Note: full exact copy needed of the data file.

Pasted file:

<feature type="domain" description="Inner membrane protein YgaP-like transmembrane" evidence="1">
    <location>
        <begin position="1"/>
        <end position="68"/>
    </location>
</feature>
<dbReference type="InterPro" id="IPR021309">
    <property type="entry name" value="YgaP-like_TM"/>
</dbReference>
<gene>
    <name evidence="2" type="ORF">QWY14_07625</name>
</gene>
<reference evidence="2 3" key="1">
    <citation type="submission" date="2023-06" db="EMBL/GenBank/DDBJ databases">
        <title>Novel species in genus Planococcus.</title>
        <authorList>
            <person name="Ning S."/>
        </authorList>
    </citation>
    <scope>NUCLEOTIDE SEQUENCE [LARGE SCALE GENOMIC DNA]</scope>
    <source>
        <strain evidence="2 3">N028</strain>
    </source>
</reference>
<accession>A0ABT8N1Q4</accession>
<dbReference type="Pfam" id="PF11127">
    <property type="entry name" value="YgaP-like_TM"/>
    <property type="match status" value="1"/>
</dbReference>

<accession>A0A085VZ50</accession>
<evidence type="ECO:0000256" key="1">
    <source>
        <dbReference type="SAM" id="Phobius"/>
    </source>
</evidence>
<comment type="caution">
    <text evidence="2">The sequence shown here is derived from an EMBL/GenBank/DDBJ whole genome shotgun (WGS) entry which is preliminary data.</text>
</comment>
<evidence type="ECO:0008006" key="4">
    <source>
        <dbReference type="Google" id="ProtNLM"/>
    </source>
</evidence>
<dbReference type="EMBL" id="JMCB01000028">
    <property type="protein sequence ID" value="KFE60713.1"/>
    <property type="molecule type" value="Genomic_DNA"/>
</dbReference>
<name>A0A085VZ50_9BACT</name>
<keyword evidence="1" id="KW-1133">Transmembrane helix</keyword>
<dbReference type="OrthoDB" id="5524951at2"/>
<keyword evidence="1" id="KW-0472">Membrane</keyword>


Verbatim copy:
<feature type="domain" description="Inner membrane protein YgaP-like transmembrane" evidence="1">
    <location>
        <begin position="1"/>
        <end position="68"/>
    </location>
</feature>
<dbReference type="InterPro" id="IPR021309">
    <property type="entry name" value="YgaP-like_TM"/>
</dbReference>
<gene>
    <name evidence="2" type="ORF">QWY14_07625</name>
</gene>
<reference evidence="2 3" key="1">
    <citation type="submission" date="2023-06" db="EMBL/GenBank/DDBJ databases">
        <title>Novel species in genus Planococcus.</title>
        <authorList>
            <person name="Ning S."/>
        </authorList>
    </citation>
    <scope>NUCLEOTIDE SEQUENCE [LARGE SCALE GENOMIC DNA]</scope>
    <source>
        <strain evidence="2 3">N028</strain>
    </source>
</reference>
<accession>A0ABT8N1Q4</accession>
<dbReference type="Pfam" id="PF11127">
    <property type="entry name" value="YgaP-like_TM"/>
    <property type="match status" value="1"/>
</dbReference>

<accession>A0A085VZ50</accession>
<evidence type="ECO:0000256" key="1">
    <source>
        <dbReference type="SAM" id="Phobius"/>
    </source>
</evidence>
<comment type="caution">
    <text evidence="2">The sequence shown here is derived from an EMBL/GenBank/DDBJ whole genome shotgun (WGS) entry which is preliminary data.</text>
</comment>
<evidence type="ECO:0008006" key="4">
    <source>
        <dbReference type="Google" id="ProtNLM"/>
    </source>
</evidence>
<dbReference type="EMBL" id="JMCB01000028">
    <property type="protein sequence ID" value="KFE60713.1"/>
    <property type="molecule type" value="Genomic_DNA"/>
</dbReference>
<name>A0A085VZ50_9BACT</name>
<keyword evidence="1" id="KW-1133">Transmembrane helix</keyword>
<dbReference type="OrthoDB" id="5524951at2"/>
<keyword evidence="1" id="KW-0472">Membrane</keyword>